Drug Identification and Investigation

THE CHEMICAL NATURE AND EFFECTS OF DRUGS ON THE HUMAN BODY

 

Every year, thousands of people are injured or killed by the introduction of a dangerous material into their bodies. This can be the result of either accidental or intentional contact with a chemical substance that alters the operation of any human system. It can be as simple as a reaction to contact with plants like the stinging nettle common to Florida or as complicated as a mixture of prescription drugs. Illicit drugs and narcotics, by their very nature are dangerous as they are produced by individuals with no medical background and consumed by individuals with no idea in many cases what the effect will be on them.

Toxicology also deals with natural materials which can be introduced from the environment. Plants and animals as well as some minerals and metals can  affect the function of the human body. The nature and amount of the material and the means by which it enters the body affects its overall impact on the system.

Eighth grade students will learn about the identification, chemical properties, and effects of these materials on the human body. They will also examine the chemical test methods used to determine the presence both in a quantitative and qualitative manner.

Each team of students will be asked to prepare a presentation exploring the nature of a particular material and explore methods of abuse prevention based on the facts they uncover.

Addiction: A chronic, relapsing disease characterized by compulsive drug-seeking and abuse and by long-lasting chemical changes in the brain.

Anabolic effects: Drug-induced growth or thickening of the body's non-reproductive tract tissues—including skeletal muscle, bones, the larynx, and vocal cords—and decrease in body fat.

Androgenic effects: A drug's effects upon the growth of the male physiology

Chronic: Refers to a disease or condition that persists over a long period of time.

Craving:  A powerful, often uncontrollable desire for drugs.

Drug abuse: The use of illegal drugs or the inappropriate use of legal drugs, or the repeated use of drugs to produce pleasure, to alleviate stress, or to alter or avoid reality (or all three).

Euphoria: An extended feeling of well-being or elation created by chemical interference.

Hallucinations: Perceptions of something (visual image or a sound) that does not really exist. Hallucinations usually arise from a disorder of the nervous system or in response to drugs (i.e. LSD). "Seeing things"

Medication: A drug that is used to treat an illness or disease according to established medical guidelines.

Physical dependence: An adaptive physiological state that occurs with regular drug use and results in a withdrawal syndrome when drug use is stopped; usually occurs with tolerance. The body wants it.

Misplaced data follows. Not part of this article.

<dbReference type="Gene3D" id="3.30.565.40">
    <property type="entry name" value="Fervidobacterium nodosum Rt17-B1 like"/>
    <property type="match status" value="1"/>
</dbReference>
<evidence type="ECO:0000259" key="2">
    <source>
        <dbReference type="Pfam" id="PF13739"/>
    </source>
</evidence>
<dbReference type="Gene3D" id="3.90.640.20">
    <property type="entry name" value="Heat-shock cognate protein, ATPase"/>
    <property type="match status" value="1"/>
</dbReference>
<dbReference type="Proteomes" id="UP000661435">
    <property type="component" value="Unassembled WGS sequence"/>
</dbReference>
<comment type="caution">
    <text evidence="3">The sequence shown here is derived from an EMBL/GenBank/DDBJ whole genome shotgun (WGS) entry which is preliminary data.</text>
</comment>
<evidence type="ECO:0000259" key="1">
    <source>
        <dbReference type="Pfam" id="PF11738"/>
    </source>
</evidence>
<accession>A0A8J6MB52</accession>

Psychoactive: Having a specific effect on the mind.

Relapse: In drug abuse, relapse is the resumption of drug use after trying to stop taking drugs. Relapse is a common occurrence in many chronic disorders, including addiction, that require behavioral adjustments to treat effectively. Repeat

Reward: The process that reinforces behavior. It is mediated at least in part by the release of dopamine into the nucleus accumbens. Human subjects report that reward is associated with feelings of pleasure.

Route of administration: The way a drug is put into the body. Drugs can enter the body by eating, drinking, inhaling, injecting, snorting, smoking, or absorbing a drug through mucous membranes or skin.

Rush: A surge of pleasure that rapidly follows administration of some drugs.

Tolerance: A condition in which higher doses of a drug are required to produce the same effect as during initial use.

 (what the body gets used to)

Withdrawal: Symptoms that occur after chronic use of a drug is reduced or stopped. "
Crash"

Drug Schedule

  I     Highest potential for abuse    No medicinal value    No quality control

 II    High potential for abuse       Limited or regulated medicinal use        Possible severe dependency

III    Potential for abuse     Current US medical use      Limited dependency

IV    Low potential for addiction     Current medical use        Very limited dependency  

 V    Very low or no addiction      Prescription required

OTC   Over-the-counter  No prescription required, but may be regulated for sale based on age or quantity

     

 Materials may be obtained from internet resources such as federal, state, and local government websites. Additional information may be obtained from community action or outreach groups such as Mothers Against Drunk Driving (MADD), SADD, Alcoholics Anonymous, and clinical treatment centers.                       

http://www.niaaa.nih.gov/       National Institute on Alcohol Abuse and Alcoholism

http://www.usdoj.gov/ndic/       National Drug Intelligence Center

http://www.usdoj.gov/dea/        Drug Enforcement Administration

http://www.ojp.usdoj.gov/bjs/       Bureau of Justice Statistics

http://www.ed.gov/offices/OESE/SDFS/     Safe and Drug Free Schools Program

http://www.govtech.com       Government Technology

http://www.fda.gov     U.S. Food and Drug Administration

http://www.freevibe.com     Office of National Drug Control Policy media site

http://www.drug-effects.com     Narconon  Drug Treatment and Counseling

http://www.yic.gov/drugfree/drugeffects.html    Drug information page

http://www.whitehouse.gov   The White House - President Bush (search page)

http://www.drugstory.org    Office of National Drug Control Policy  media site

http://www.oas.samhsa.gov/nhsda.htm   Office of Applied Studies (National Survey)




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